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Articles by G. D Angelini
Total Records ( 2 ) for G. D Angelini
  T Rajathurai , S. I Rizvi , H Lin , G. D Angelini , A. C Newby and G. J. Murphy

Background— Neointima formation and atherosclerosis compromise long-term graft patency in aortocoronary and peripheral vein bypass grafts. We investigated the short- and long-term effects of periadventitial application of a sustained-release formulation of rapamycin on experimental pig vein grafts with similar dimensions and kinetics to human saphenous vein bypass grafts.

Methods and Results— Periadventitial application of rapamycin-eluting polyvinyl alcohol microspheres (60 µg · cm–2) to porcine saphenous vein-to-carotid artery interposition grafts inhibited vein graft positive and vascular smooth muscle cell proliferation in 1-week grafts. It also decreased neointima formation and wall thickening in 4-week vein grafts compared with controls. The inhibition of vein graft thickening was not sustained; however, a catch-up phenomenon was observed, and there was no therapeutic benefit evident in 12-week grafts. Increasing the dose of rapamycin to 120 µg · cm–2 was associated with significant local toxicity manifest by high rates of graft rupture (25%), inhibition of adventitial neoangiogenesis, and a paradoxical acceleration of vein graft disease as evidenced by increased vascular smooth muscle cell proliferation.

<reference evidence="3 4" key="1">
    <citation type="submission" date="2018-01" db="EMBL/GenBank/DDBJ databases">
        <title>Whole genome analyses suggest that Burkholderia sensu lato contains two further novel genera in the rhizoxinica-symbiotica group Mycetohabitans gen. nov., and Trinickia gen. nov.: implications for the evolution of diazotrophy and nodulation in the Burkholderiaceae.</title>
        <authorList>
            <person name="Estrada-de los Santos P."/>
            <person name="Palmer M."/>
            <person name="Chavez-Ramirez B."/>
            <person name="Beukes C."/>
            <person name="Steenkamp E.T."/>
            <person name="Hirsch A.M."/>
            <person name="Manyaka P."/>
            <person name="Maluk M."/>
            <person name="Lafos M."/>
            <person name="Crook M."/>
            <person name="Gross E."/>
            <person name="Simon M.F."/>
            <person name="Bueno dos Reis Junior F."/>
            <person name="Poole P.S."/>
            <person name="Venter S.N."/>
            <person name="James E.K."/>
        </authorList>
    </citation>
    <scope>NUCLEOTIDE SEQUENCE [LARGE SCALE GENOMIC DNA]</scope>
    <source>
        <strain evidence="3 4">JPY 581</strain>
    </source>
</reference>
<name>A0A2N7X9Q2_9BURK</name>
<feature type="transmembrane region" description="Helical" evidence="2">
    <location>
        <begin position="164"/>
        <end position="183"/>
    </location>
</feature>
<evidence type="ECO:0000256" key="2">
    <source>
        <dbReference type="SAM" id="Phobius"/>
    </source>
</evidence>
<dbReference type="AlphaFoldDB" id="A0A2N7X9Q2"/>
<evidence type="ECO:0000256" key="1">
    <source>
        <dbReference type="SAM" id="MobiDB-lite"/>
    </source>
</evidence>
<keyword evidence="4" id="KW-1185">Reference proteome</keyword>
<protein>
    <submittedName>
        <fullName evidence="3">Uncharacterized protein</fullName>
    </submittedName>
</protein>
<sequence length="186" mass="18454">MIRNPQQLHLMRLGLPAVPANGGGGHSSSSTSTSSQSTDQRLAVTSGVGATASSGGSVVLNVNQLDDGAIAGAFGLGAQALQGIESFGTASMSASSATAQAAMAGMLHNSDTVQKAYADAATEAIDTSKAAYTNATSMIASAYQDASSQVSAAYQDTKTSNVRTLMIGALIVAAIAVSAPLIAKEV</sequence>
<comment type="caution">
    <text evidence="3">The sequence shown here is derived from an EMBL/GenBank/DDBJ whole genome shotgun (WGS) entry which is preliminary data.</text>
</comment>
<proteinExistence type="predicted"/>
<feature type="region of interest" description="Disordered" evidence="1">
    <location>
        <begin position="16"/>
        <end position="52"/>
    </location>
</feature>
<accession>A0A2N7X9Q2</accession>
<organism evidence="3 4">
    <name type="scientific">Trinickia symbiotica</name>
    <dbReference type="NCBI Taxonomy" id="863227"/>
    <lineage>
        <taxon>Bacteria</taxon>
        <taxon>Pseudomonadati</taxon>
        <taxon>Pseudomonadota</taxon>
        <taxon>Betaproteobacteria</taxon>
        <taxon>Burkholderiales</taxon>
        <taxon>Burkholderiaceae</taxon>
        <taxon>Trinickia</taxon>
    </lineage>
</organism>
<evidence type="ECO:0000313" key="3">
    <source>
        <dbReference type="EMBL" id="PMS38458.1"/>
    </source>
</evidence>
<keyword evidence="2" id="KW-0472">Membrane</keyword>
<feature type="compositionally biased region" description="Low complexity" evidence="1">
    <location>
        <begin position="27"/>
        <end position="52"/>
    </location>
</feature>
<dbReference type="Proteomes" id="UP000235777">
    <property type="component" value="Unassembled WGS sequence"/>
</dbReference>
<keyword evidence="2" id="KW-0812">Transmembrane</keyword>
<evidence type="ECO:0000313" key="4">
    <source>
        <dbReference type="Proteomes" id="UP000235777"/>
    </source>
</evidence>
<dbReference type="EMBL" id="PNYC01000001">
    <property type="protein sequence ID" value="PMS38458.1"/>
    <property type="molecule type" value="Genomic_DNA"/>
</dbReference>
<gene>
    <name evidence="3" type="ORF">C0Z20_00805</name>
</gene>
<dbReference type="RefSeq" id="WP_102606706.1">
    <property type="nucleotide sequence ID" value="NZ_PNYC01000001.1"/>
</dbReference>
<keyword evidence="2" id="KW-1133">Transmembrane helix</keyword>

Conclusions— Local toxicity and poor long-term efficacy limits the clinical applicability of locally applied, sustained rapamycin release in vein graft disease.

  A Miceli , C Fino , B Fiorani , M Yeatman , P Narayan , G. D Angelini and M. Caputo

Postoperative atrial fibrillation is still a common complication in patients undergoing coronary artery bypass grafting. The aim of this study was to evaluate the effect of preoperative statin therapy on new onset of postoperative atrial fibrillation in patients undergoing coronary artery bypass grafting.


Of 8,946 patients undergoing isolated coronary artery bypass grafting at the Bristol Heart Institute from April 1996 to September 2006, 6,321 (70.6%) received preoperative statins. Of these, 2,152 patients (statin group) were matched to a control group (no statin) by propensity score analysis.


Preoperative characteristics, number of distal anastomoses, and the use of off -pump procedures were similar in both groups. Hospital mortality was 1.3% (56 patients) with no difference between the two groups. Postoperative atrial fibrillation was significantly higher in the statin compared with the no statin group (411, 19.5%, versus 336; 15.8% respectively; p = 0.002). In a multivariate regression analysis, age (odds ratio [OR], 1.04; 95% confidence interval [CI], 1.02 to 1.05), pulmonary disease (OR, 1.42; 95% CI, 1.12–1.82), history of paroxysmal atrial fibrillation (OR, 3; 95% CI, 2.13 to 4.19), preoperative angiotensin-converting enzyme inhibitor therapy (OR, 1.26; 95% CI, 1.07 to 1.49), ejection fraction less than 0.30 (OR, 1.71; 95% CI, 1.22 to 2.38), emergency operations (OR, 4.5; 95% CI, 2 to 10.12), and preoperative statin treatment (OR, 1.31; 95% CI, 1.11 to 1.55) were all independent predictors of postoperative atrial fibrillation.


Preoperative statin is associated with a significantly higher incidence of postoperative atrial fibrillation compared with no statin treatment in patients undergoing isolated coronary artery bypass grafting.

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